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Author Correction: Towards accurate and reliable resolution of structural variants for clinical diagnosis

The Original Article was published on 03 March 2022

Correction: Genome Biol 23, 68 (2022)

https://doi.org/10.1186/s13059-022-02636-8

Following the publication of the original paper [1], the authors reported a few errors. They would like to make the below corrections under the “Somatic Benchmarking” section, “Determination of sequencing technologies to improve SV detection” section, and Fig. 2.

In “Somatic Benchmarking” section,

“The HCC1395 cell line has been characterized with conventional genomics approaches such as cytogenetic analysis [49] and array-based comparative genomic hybridization [50], consisting of rich genetic variant types including ~40,000 SNVs, ~2000 small indels, CNAs covering over 50% of the genome, more than 250 complex genomic rearrangements [51], and an aneuploid genome and BRCAness [52].”

To

Supplementing WGS and WES, conventional array-based and cytogenetic-based genomics approaches [49,50] have been employed to characterize the HCC1395 cell line resulting in various genetic variant types, including a substantial number of SNV/small indels and complex SVs identified [35,51,52].

“Moreover, the HCC1395 DNA was pooled with HCC1395BL DNA at different ratios to create a range of admixtures that mimicked tumor purity levels of 100%, 75%, 50%, 20%, 10%, 5%, and 0%.”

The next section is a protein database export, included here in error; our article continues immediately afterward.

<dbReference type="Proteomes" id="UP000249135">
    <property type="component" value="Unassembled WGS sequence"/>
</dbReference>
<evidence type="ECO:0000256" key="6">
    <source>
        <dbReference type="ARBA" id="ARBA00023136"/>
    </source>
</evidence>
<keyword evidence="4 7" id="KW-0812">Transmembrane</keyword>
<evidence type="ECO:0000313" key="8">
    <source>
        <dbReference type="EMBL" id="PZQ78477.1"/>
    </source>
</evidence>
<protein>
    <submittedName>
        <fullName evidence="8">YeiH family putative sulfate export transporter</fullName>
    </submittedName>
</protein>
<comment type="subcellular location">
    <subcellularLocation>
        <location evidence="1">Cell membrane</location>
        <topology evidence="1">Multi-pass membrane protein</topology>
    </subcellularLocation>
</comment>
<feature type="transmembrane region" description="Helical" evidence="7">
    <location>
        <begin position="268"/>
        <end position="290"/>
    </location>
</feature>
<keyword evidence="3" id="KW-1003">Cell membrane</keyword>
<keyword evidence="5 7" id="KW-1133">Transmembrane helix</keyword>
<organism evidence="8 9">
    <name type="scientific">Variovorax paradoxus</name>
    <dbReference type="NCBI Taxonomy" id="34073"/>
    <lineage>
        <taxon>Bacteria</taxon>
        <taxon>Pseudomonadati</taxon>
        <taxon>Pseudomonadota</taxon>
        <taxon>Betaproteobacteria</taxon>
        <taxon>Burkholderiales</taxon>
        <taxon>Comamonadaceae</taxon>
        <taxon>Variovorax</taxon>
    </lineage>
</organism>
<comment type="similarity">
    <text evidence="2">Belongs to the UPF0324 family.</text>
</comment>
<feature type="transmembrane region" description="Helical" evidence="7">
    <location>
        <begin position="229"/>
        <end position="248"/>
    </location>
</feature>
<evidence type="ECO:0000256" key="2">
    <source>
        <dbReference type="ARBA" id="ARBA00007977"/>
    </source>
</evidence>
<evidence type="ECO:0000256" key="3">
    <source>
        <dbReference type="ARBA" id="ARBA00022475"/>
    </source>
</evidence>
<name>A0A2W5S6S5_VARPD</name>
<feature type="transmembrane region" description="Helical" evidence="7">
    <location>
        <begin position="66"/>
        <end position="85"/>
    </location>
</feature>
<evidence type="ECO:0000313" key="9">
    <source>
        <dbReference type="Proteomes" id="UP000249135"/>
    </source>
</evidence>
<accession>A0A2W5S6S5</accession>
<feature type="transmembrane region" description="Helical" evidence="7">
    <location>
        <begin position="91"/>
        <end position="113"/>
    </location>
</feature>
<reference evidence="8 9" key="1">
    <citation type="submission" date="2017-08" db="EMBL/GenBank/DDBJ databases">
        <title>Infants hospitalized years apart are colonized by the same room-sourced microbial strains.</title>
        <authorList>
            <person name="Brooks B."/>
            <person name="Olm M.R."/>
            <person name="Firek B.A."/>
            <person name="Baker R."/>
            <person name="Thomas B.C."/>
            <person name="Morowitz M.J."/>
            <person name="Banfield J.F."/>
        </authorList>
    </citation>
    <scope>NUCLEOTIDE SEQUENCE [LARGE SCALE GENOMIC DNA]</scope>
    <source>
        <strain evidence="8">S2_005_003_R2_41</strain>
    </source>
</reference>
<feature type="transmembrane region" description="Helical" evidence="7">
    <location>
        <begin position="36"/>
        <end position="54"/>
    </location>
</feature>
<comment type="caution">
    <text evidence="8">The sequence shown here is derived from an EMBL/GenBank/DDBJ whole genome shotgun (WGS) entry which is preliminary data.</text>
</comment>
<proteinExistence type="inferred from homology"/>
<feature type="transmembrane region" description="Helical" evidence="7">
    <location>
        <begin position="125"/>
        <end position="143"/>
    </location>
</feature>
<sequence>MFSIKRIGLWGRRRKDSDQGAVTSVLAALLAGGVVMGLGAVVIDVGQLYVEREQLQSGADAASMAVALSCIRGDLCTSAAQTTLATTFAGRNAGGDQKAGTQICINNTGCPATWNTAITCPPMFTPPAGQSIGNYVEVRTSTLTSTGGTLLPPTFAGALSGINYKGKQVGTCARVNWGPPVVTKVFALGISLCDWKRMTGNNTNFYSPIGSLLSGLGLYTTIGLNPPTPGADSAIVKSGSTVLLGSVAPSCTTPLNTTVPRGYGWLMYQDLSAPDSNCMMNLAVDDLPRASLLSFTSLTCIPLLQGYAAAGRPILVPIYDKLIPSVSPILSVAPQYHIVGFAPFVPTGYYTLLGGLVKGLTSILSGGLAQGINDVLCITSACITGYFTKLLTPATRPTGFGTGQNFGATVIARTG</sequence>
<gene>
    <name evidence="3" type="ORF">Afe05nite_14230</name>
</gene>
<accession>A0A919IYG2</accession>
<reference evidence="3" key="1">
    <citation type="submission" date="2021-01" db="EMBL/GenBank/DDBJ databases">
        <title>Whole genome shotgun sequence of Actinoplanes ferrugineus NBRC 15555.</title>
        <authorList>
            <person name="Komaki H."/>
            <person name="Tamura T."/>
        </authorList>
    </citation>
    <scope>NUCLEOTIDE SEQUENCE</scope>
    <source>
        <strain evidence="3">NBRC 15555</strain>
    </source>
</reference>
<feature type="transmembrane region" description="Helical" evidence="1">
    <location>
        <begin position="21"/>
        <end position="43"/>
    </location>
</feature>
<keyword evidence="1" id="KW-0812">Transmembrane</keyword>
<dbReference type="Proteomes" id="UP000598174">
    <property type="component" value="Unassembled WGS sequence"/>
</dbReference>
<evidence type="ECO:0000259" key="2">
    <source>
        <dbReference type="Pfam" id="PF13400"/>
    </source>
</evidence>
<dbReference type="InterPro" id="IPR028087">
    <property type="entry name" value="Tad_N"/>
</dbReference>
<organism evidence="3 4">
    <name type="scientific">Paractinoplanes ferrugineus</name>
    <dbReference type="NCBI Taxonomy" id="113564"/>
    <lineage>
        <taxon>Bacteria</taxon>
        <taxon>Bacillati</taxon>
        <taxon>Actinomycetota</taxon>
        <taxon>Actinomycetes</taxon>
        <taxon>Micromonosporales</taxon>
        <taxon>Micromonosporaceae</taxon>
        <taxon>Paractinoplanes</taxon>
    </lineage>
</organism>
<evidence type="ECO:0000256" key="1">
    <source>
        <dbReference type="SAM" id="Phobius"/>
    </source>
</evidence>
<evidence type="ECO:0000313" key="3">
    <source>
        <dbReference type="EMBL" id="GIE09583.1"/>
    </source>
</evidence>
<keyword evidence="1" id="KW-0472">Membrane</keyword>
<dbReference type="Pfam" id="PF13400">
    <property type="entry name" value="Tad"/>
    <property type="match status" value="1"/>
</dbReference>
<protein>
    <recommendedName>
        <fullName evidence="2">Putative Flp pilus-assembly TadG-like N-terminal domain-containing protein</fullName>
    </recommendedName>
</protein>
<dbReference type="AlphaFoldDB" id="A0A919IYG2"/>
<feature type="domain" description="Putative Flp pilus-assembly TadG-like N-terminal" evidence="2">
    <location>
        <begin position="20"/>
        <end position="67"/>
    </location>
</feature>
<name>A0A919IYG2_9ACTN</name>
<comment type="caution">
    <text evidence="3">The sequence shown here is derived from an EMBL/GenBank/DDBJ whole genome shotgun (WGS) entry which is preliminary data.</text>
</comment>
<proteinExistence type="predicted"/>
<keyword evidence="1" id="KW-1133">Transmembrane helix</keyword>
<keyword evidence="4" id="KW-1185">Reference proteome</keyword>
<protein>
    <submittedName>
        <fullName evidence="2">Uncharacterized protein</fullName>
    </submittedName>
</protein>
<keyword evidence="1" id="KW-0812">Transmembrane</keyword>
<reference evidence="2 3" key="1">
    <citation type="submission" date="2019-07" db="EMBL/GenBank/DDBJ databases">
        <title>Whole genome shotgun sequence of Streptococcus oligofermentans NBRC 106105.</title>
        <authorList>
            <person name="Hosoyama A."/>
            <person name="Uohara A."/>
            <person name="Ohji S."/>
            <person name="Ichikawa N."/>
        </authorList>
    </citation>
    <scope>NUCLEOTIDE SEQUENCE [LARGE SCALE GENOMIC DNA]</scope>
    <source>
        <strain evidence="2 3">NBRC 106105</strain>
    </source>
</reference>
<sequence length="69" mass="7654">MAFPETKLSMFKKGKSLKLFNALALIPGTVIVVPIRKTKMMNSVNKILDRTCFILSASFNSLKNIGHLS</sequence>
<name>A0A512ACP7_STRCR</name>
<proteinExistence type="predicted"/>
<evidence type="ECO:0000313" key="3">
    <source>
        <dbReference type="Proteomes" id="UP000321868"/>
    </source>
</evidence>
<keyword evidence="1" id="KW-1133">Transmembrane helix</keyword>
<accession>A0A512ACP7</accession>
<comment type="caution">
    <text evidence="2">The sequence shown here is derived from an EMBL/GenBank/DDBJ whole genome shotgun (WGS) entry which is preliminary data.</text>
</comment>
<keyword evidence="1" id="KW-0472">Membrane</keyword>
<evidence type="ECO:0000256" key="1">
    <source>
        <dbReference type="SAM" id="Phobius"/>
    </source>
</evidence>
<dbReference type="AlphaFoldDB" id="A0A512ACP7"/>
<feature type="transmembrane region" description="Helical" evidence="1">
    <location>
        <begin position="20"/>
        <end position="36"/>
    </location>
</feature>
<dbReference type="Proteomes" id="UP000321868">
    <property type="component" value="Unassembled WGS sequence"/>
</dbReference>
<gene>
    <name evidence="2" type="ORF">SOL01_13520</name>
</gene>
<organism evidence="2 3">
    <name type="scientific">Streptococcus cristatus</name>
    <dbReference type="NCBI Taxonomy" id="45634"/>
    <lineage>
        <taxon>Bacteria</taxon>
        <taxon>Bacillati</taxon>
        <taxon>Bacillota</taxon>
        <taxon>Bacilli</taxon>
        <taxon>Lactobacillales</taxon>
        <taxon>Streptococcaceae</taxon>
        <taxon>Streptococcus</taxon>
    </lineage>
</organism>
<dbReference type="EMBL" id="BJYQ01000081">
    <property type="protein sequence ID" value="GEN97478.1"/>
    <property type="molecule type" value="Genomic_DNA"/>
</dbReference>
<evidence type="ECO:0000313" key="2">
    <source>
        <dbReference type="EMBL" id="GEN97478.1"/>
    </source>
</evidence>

To

Moreover, a series of admixtures were generated by titrating the HCC1395 and HCC1395BL DNA with different ratios to mimic the tumor purity levels from 0% to 100% [32].

Determination of sequencing technologies to improve SV detection” section

The SEQC-II adopted multi-platform and multi-lab designs for a comprehensive assessment of reproducibility and accuracy of the detection of SVs. The SV working group set out to investigate the reproducibility and variability of SV calls when the sample was sequenced across multiple sequencing instruments or in different laboratories [31, 32]. Interestingly, current approaches produced a level of variability often associated with false negatives (i.e., missed SVs) in SV calls with current methodologies.

To

The SEQC-II adopted multi-platform and multi-lab designs to comprehensively assess the reproducibility and accuracy of detecting SNVs and small indels [31,32]. The sequencing data could be further leveraged for evaluating the reproducibility and variability of SV calling and benchmark SV calling set development.

Fig. 2
figure 1

An overview of the reference samples and multiple platform sequencing technologies employed by the SEQC-II consortium, and their potential benefits for future SV detection efforts in the community

Reference

  1. Liu Z, Roberts R, Mercer TR, et al. Towards accurate and reliable resolution of structural variants for clinical diagnosis. Genome Biol. 2022;23:68. https://doi.org/10.1186/s13059-022-02636-8.

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Correspondence to Fritz J. Sedlazeck or Weida Tong.

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Liu, Z., Roberts, R., Mercer, T.R. et al. Author Correction: Towards accurate and reliable resolution of structural variants for clinical diagnosis. Genome Biol 23, 198 (2022). https://doi.org/10.1186/s13059-022-02773-0

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